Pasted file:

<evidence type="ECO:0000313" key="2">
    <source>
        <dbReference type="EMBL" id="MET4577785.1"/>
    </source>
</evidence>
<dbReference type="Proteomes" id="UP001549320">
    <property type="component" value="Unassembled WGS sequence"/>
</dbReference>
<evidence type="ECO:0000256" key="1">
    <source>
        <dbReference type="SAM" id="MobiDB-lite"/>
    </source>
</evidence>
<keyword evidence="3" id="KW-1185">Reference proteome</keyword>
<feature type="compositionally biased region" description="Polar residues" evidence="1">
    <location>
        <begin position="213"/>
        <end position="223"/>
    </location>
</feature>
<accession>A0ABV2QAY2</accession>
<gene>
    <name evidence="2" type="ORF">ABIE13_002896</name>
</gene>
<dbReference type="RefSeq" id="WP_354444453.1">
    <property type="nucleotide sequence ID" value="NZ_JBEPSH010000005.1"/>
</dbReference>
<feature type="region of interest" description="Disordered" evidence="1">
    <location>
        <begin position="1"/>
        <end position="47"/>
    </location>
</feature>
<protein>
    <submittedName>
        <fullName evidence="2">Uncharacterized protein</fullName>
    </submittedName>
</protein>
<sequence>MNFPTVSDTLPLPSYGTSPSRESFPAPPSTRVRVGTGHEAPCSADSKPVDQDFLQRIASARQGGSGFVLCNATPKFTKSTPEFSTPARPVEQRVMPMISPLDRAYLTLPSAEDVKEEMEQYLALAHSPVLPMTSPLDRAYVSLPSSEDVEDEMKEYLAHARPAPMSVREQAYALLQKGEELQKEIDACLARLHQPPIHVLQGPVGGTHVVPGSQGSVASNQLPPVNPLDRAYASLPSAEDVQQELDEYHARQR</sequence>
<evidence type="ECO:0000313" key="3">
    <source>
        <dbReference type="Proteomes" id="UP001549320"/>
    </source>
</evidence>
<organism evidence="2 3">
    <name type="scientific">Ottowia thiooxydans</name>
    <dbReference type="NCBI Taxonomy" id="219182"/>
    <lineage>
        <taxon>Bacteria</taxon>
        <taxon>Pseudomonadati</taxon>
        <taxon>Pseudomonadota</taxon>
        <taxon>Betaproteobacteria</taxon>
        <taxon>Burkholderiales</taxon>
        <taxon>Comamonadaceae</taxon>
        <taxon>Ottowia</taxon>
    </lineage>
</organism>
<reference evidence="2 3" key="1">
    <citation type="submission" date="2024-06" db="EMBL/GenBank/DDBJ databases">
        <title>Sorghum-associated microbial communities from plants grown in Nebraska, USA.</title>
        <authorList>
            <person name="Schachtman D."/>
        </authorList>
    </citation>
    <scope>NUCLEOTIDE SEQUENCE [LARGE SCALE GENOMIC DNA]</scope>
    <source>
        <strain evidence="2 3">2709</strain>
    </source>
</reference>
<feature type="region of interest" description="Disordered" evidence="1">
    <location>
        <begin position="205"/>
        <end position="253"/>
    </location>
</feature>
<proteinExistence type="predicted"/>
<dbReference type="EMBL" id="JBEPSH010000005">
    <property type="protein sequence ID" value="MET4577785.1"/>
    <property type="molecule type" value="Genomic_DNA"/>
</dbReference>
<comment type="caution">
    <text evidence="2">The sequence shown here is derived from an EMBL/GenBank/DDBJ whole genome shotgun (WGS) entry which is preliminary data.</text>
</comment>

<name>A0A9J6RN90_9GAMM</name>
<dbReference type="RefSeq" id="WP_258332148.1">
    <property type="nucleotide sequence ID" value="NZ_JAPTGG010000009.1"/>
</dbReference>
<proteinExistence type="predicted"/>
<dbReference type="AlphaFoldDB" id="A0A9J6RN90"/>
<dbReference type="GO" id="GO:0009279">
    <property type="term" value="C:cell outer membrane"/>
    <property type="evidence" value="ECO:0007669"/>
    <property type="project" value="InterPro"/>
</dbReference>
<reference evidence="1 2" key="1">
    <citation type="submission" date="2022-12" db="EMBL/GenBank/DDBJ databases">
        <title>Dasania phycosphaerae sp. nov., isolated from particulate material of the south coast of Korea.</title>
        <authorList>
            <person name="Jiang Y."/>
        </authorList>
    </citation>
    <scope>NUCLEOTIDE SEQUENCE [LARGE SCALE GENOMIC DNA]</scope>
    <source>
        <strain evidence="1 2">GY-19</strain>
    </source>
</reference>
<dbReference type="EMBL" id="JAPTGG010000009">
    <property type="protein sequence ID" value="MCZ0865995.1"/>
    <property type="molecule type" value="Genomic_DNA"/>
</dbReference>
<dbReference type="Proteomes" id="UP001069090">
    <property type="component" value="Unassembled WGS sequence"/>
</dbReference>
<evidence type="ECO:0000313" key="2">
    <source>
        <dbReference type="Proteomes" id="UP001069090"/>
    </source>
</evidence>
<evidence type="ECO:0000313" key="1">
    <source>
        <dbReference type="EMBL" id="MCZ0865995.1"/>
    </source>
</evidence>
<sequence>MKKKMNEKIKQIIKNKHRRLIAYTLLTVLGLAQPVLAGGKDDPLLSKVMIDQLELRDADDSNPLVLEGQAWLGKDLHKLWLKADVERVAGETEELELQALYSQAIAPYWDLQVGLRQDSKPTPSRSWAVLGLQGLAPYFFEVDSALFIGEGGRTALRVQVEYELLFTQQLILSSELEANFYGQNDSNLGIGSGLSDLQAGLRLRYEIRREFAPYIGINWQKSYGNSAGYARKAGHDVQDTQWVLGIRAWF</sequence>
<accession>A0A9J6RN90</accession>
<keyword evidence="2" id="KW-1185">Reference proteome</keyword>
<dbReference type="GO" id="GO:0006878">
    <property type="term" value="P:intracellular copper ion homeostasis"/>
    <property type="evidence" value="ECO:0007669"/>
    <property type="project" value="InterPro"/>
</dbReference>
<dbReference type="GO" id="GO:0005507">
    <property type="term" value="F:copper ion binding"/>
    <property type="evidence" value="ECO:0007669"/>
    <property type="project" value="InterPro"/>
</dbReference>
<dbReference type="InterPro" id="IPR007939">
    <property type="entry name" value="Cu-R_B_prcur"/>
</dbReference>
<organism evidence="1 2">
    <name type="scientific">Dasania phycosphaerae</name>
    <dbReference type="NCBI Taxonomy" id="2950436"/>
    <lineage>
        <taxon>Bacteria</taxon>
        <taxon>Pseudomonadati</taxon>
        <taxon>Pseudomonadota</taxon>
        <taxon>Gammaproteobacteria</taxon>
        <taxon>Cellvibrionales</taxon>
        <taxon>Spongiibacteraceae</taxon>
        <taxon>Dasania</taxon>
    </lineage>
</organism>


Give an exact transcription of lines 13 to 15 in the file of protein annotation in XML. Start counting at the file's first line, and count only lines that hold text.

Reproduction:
</evidence>
<keyword evidence="3" id="KW-1185">Reference proteome</keyword>
<feature type="compositionally biased region" description="Polar residues" evidence="1">